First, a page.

Likewise, the solubility of the cationic photoinitiators of the invention in nonpolar media, such as n-alkanes or siloxanes, is substantially greater than that of the comparable hydroxyl-containing cationic photoinitiators.

For example, the iodonium salt of the general formula (VI) has unrestricted solubility in white spirit. In contrast, the comparable hydroxyl-containing iodonium salt of the general formula (VII) is insoluble in white spirit and shows no miscibility with organopolysiloxanes containing epoxy groups.

The invention additionally provides a process for preparing the cationic photoinitiators having reduced crystallization tendency. Cationic photoinitiators of the invention are readily prepared by a diverse range of routes, as indicated below. A hydroxyl-containing cationic photoinitiator can be reacted, for example, with a chlorosilane, a chlorosiloxane, a silanol, a silyl vinyl ether, a silazane, or a cyclic siloxane.

“Si”—OR+Photo—OH→“Si”—OPhoto

“Si”—Cl+Photo—OH→“Si”—OPhoto

“Si”—OH+Photo—OH→“Si”—OPhoto

“Si”—OCH═CHR+Photo—OH→“Si”—OPhoto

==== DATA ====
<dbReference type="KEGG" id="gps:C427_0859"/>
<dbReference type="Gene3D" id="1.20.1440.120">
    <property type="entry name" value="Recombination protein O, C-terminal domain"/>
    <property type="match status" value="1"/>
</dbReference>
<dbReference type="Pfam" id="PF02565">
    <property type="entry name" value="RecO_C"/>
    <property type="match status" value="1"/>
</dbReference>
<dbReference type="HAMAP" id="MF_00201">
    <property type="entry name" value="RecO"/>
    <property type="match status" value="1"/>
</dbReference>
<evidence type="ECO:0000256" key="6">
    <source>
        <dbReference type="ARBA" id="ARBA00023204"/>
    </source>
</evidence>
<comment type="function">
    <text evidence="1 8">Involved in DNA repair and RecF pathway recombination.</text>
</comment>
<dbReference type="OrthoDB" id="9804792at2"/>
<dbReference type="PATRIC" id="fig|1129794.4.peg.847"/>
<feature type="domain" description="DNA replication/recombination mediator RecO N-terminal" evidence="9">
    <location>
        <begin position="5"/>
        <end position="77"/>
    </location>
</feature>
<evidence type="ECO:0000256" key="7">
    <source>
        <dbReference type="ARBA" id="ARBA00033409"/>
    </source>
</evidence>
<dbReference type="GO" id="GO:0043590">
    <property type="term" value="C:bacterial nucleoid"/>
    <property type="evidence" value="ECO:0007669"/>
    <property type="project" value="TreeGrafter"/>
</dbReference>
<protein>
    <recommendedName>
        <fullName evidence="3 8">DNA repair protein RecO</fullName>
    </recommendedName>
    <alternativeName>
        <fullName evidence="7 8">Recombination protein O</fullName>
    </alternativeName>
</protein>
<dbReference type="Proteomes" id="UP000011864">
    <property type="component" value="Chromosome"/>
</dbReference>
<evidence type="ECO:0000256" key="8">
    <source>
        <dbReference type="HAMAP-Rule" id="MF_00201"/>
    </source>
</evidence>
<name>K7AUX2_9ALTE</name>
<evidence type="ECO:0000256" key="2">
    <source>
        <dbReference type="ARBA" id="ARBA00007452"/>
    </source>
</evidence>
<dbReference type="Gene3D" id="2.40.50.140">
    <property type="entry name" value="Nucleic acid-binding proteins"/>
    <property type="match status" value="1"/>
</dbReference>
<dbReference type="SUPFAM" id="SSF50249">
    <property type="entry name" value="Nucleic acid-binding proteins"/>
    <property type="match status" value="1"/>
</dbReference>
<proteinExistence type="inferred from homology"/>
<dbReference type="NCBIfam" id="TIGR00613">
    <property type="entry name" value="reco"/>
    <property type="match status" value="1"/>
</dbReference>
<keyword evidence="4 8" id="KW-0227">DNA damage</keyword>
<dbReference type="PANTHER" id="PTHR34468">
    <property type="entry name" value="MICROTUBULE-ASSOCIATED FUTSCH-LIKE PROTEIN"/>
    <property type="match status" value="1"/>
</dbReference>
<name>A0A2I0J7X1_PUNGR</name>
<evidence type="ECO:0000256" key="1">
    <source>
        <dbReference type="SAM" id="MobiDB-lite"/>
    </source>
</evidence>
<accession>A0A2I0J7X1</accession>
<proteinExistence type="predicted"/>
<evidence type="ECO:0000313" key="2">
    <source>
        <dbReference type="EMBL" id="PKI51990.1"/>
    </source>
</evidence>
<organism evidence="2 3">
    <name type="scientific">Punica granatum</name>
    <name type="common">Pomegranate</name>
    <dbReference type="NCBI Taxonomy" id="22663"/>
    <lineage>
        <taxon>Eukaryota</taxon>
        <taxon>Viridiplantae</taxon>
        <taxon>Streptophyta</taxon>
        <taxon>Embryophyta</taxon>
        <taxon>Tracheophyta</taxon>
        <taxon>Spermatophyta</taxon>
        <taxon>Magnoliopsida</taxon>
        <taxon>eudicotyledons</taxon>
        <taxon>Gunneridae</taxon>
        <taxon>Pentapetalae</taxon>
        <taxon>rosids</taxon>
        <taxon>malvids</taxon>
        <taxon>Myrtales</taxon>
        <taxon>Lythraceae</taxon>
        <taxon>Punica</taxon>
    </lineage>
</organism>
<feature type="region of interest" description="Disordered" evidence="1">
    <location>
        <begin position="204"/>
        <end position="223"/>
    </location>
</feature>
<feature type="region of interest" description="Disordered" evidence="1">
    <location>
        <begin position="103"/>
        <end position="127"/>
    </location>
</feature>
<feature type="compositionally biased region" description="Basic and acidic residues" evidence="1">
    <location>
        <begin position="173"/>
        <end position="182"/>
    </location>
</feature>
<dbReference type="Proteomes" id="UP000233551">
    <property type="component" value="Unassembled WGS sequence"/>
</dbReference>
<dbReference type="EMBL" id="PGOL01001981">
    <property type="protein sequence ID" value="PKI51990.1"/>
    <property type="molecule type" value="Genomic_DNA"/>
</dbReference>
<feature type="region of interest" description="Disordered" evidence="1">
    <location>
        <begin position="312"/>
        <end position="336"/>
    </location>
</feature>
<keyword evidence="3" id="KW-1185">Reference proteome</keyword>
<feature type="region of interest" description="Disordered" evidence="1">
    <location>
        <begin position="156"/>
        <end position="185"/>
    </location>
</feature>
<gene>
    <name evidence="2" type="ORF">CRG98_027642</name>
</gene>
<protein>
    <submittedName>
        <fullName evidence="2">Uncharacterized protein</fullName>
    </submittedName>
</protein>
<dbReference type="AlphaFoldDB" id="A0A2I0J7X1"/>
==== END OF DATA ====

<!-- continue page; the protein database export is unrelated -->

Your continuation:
“Si”—NR2+Photo—OH→“Si”—OPhoto

(“Si”—O)(cyclic)+Photo—OH→“Si”—OPhoto

where “Si” denotes a general silane radical and “Photo” denotes an unmodified photoinitiator radical.

The process of the invention comprises reacting a hydroxyl-containing photoinitiator having the general formula (IV′)

[R1—I—R2]+ X  (IV′)

in which I is the element iodine,

X is the anion of a complex metal salt or of a strong acid,

R1 is a radical

 in which Ar is a monovalent aromatic hydrocarbon radical, preferably having 6 to 14 carbon atoms per radical, or is a monovalent aromatic hydrocarbon radical containing at least one oxygen and/or sulfur atom and, preferably, having 5 to 15 ring atoms per radical,

a is 1, 2 or 3,